Industrial equipment maker Bartell invests in future


TOWN OF LEE — Investing in new equipment, enhancing workplace safety, and involving college students in exploring applications of advanced technology are among steps geared to help position Bartell Machinery Systems for the future.

Based at 6321 Elmer Hill Road, Bartell makes industrial manufacturing equipment for the tire and rubber, oil and gas, and wire and cable industries. It has about 160 employees.

The company cited various improvements and changes over the past year or so.

• A capital investment in an advanced vertical CNC (computer numerical control) machining production cell will enable the company’s designs to be produced competitively and efficiently for years to come, says Bartell.

The production cell and the equipment within it allow the company to be efficient and competitive in current manufacturing of parts, plus it allows the company to expand its capacity for developing more advanced and complex designs, said Bartell. Among the cell’s features are two vertical machining centers that provide state-of-the-art machine tool capabilities, industry-leading performance for accuracy, and various enhancements such as high-speed automatic tool changeover, the company added.

• An Omax Maxiem 1530 waterjet unit was added to Bartell’s production center, geared to take advantage of waterjet technology’s transformative impact on raw material prep and finished product realization, said Bartell. It involves a mixture of water and an abrasive exiting a nozzle as a cutting stream at very high speed.

The waterjet can handle the transition from 3D model to tool path much easier than other types of machine technologies due to the lack of multiple tools to complete a single job, the company said. The new equipment also expands Bartell’s capability to process a wide variety of materials in which components can be manufactured, the company added.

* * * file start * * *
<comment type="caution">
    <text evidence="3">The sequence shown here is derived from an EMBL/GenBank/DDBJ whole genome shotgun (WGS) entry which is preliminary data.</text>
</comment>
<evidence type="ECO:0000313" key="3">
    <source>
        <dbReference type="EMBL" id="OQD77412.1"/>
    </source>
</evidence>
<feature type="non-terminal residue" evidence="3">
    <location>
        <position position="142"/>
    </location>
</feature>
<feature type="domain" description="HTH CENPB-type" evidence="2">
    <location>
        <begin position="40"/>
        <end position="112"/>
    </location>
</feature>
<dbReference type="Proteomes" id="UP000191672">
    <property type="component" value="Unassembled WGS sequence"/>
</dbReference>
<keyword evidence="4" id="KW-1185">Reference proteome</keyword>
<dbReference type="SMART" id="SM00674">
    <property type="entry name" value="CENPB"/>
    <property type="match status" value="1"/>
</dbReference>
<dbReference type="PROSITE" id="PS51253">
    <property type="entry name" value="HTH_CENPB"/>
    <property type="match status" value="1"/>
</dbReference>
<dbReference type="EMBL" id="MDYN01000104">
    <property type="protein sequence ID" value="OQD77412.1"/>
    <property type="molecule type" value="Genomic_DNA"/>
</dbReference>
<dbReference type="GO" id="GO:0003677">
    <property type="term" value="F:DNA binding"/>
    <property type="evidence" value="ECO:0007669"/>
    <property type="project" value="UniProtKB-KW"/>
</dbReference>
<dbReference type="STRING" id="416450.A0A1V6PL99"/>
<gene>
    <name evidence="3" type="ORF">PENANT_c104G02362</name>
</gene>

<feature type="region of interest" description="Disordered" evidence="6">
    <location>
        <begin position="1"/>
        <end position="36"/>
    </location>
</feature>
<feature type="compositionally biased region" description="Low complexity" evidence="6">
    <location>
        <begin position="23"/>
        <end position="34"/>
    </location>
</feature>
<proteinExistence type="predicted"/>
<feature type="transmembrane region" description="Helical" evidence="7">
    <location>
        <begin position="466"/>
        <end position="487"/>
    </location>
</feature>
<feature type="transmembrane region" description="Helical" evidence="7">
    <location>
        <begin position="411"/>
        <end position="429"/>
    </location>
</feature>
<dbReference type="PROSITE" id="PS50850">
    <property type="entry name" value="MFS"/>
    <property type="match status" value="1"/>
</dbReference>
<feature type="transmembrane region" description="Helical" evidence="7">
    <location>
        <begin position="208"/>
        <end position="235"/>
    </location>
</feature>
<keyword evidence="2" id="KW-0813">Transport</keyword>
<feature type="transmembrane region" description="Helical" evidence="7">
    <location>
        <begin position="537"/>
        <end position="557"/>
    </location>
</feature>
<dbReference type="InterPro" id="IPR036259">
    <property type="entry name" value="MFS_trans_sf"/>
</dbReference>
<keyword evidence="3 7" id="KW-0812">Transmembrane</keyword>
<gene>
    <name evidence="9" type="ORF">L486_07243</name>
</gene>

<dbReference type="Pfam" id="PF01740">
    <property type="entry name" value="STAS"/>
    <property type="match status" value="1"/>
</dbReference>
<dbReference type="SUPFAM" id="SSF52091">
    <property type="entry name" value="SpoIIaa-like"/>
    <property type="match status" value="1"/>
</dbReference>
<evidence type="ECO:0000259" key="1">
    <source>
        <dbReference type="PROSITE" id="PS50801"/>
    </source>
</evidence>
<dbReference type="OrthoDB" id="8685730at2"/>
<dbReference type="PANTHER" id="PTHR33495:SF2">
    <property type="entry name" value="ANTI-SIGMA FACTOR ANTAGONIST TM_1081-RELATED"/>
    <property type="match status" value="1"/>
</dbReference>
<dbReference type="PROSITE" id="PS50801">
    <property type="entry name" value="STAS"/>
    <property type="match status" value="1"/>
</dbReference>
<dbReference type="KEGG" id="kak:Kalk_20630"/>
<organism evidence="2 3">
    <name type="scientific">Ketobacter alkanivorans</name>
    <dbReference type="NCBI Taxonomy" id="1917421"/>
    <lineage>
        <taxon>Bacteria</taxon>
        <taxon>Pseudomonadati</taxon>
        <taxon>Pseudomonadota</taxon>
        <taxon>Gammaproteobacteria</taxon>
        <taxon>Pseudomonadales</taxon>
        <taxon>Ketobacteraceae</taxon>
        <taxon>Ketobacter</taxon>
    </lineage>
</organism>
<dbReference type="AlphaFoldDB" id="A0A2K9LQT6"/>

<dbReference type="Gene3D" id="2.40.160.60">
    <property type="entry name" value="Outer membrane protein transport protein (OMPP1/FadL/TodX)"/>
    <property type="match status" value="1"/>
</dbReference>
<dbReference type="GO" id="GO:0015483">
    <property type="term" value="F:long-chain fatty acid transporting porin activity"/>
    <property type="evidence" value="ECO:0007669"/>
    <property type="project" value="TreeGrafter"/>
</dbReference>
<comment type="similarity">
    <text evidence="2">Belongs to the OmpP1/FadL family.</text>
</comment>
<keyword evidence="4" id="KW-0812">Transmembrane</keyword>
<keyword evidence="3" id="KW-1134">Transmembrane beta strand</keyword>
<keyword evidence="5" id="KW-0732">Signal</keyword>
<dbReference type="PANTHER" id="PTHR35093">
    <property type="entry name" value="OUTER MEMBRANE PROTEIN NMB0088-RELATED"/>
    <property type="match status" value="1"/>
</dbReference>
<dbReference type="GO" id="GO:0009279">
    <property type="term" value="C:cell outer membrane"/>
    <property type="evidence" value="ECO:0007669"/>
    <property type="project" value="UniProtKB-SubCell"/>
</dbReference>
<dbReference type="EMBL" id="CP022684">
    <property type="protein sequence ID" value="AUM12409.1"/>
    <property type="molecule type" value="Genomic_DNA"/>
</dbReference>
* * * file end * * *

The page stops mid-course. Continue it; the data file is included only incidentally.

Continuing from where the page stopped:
• Bartell was awarded “STAR” status in the Occupational Safety and Health Administration’s (OSHA) Voluntary Protection Program (VPP). It recognizes an organization’s efforts in prevention and control of occupational safety and health hazards leading to industry-best safety standards.

The VPP certification process involves a collaborative effort with OSHA in which operations are reviewed and evaluated including environmental health and safety compliance, training, record-keeping, metrics and performance, facility condition, employee knowledge and safety awareness, management commitment, and demonstrated continuous improvement.

• Bartell has worked in cooperation with Syracuse University’s College of Visual and Performing Arts regarding augmented reality (AR) applications.

The AR concept involves a virtual environment or item, typically in a digital format, being merged with reality as a projected overlay or hologram. It allows for creation of various scenarios with real spatial awareness, without the expense of having physical components available, the company explained.

Students from Syracuse’s industrial and interaction design program are developing concepts applying AR technologies to challenges such as machine design, human-machine interaction, and smart machinery systems. Members of the Bartell engineering team have introduced students to the company’s markets, machinery, applications and technology.

The company says its objective is to educate itself in the emerging technologies, as well as to expose students to industrial environments of which they were not aware and widen their vision to what is possible.

Bartell is part of the Illinois-based Heico Companies.


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